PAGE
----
16 Jun Why Are Mortgage Modifications Still Not Working? Part I
Mortgage Modifications are not turning out to be the best alternative for distressed homeowners because there are too many hands in the pot to make the modifications feasible. To put it simply, in order for a mortgage modification to work out properly, everyone has to be on board and have the same agenda: To keep the homeowner in the home. Unfortunately, that is not always the case, and even more unfortunate, is that the number of modifications that actually do occur is simply not enough to stem the tidal wave of foreclosures. The question is: Why are the modifications not working? The answer is complex, and therefore, it is easier to start with the players in the transaction. There could be two players in a simple transaction, the lender and the borrower. In a complex transaction, there could be the homeowner, a mortgage servicer, a securitized trust, and maybe even mortgage insurance, each with their own agenda and a set of rules to play by.
Let’s start with a simple transaction between a buyer and a lender, usually a local bank. In this type of situation, the borrower can go to the bank or call the bank and deal with someone directly. Of course, the banker will have to speak with his or her superiors and figure out a way to protect the banks interests and keep the homeowner in the home. Pretty simple and straightforward. If you look a little deeper, you will see that the homeowner must face the music, put away his or her pride and deal with the situation. Many debtors deal with what I like to call the ostrich effect (bury their head in the sand until things get better). Well, things will not get better unless they begin to deal with their creditors. So, if you are dealing with this type of situation and are reading this blog for advice. The time is now to contact your lender and begin to find out information. Find out what their guidelines are for modifying the mortgage. Find out what needs to be done now, and what needs to be done next. This information will empower you and get you in touch with the person or department that can help you.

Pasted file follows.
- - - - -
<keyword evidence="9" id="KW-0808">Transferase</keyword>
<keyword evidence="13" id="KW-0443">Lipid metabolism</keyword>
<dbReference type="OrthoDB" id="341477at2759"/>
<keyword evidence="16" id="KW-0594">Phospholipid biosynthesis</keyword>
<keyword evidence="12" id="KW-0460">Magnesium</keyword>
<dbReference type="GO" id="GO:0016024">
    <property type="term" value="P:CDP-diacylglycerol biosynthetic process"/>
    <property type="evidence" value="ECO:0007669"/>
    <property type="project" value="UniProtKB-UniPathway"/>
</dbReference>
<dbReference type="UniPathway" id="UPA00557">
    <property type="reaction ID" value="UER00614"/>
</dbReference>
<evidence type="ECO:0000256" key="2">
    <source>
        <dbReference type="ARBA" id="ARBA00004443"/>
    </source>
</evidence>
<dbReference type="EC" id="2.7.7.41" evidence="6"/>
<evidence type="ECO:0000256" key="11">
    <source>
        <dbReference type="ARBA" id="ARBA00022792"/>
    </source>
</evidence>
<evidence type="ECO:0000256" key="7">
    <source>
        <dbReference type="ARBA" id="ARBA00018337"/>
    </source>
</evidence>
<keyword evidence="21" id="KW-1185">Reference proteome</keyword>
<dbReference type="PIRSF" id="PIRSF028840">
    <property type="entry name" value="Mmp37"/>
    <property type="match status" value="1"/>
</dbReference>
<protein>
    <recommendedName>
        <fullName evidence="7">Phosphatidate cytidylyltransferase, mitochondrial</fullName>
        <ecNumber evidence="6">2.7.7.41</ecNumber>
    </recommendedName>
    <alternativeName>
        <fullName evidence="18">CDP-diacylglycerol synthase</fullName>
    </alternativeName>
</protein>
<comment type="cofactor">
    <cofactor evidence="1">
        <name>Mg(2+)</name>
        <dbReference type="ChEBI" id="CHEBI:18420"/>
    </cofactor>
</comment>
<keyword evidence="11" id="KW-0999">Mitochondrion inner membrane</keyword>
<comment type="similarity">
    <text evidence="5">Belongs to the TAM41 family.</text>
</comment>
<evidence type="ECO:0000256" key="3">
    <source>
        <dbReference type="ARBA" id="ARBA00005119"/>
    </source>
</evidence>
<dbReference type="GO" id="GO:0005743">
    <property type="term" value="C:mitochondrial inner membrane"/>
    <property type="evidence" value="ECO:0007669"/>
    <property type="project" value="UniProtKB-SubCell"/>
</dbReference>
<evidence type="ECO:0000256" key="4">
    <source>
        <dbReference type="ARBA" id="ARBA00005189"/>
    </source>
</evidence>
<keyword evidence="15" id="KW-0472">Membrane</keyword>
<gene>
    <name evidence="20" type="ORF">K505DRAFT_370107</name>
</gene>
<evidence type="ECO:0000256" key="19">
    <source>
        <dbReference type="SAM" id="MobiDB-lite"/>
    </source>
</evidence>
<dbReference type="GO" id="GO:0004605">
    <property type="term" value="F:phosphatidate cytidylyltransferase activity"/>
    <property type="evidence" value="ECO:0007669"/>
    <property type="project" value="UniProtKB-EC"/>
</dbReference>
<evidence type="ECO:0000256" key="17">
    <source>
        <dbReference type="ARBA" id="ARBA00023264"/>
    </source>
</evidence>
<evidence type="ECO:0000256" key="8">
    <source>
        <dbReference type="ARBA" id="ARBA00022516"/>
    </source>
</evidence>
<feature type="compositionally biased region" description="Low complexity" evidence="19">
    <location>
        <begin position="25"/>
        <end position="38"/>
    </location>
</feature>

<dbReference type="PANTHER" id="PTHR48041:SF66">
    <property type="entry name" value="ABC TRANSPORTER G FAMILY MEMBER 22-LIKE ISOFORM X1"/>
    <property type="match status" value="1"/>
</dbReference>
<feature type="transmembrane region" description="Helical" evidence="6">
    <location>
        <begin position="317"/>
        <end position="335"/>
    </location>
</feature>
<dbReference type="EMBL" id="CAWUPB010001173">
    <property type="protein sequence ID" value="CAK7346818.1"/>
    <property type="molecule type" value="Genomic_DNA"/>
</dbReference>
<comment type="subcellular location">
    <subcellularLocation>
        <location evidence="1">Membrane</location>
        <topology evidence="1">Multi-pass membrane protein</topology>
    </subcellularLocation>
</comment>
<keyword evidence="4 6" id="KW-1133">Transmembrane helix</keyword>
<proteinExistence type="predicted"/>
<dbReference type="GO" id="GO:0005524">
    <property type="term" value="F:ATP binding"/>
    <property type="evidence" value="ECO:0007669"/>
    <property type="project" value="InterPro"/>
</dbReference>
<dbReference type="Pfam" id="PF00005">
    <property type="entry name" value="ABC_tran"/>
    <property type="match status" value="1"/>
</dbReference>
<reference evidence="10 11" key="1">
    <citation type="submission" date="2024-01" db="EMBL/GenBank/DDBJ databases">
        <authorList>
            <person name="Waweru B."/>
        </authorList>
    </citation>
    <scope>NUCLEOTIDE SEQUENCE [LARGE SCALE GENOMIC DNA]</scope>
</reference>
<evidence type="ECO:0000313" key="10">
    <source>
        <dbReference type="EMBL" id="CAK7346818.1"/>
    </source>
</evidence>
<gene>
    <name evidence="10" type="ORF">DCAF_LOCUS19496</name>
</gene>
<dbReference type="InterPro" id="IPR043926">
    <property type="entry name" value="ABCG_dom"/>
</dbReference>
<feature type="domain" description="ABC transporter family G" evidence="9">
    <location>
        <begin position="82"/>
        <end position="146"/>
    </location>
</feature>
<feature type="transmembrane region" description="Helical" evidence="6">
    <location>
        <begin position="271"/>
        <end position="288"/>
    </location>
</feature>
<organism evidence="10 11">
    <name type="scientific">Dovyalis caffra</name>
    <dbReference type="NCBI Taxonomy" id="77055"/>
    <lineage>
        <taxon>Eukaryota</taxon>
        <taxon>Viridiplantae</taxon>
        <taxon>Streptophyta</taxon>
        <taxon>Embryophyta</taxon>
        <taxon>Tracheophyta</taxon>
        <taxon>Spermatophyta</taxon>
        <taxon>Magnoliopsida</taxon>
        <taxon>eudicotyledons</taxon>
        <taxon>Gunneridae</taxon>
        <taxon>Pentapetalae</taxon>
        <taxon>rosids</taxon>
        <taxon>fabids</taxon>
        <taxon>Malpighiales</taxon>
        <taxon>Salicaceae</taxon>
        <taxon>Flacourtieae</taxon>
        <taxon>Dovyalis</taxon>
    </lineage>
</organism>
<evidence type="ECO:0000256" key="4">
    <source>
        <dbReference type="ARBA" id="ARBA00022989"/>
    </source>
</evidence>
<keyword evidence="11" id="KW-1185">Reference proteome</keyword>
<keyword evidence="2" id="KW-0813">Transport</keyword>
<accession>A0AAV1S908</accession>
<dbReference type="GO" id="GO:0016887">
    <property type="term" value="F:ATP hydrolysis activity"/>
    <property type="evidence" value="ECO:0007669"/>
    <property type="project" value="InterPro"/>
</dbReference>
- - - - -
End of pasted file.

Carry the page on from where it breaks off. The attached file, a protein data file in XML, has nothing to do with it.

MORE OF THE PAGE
But remember, the bank has an agenda too, and their agenda may not work with your agenda. In other words, they may want something that you are not willing to give up, like more collateral or a higher interest rate. If that is the case, get ready to start negotiating. Nor do the banks want to get the reputation of modifying mortgages too easily. In other words, if it gets out that Bank of America will modify your mortgage if you call Betty at Ext. 3475, then how long do you think it will take before Betty is doing something else at Bank of America. Likewise, if Bank of America eases it’s standards, many individuals will be calling whether they need a mortgage modification or not.
Part II of this article will deal with the more complex transactions.
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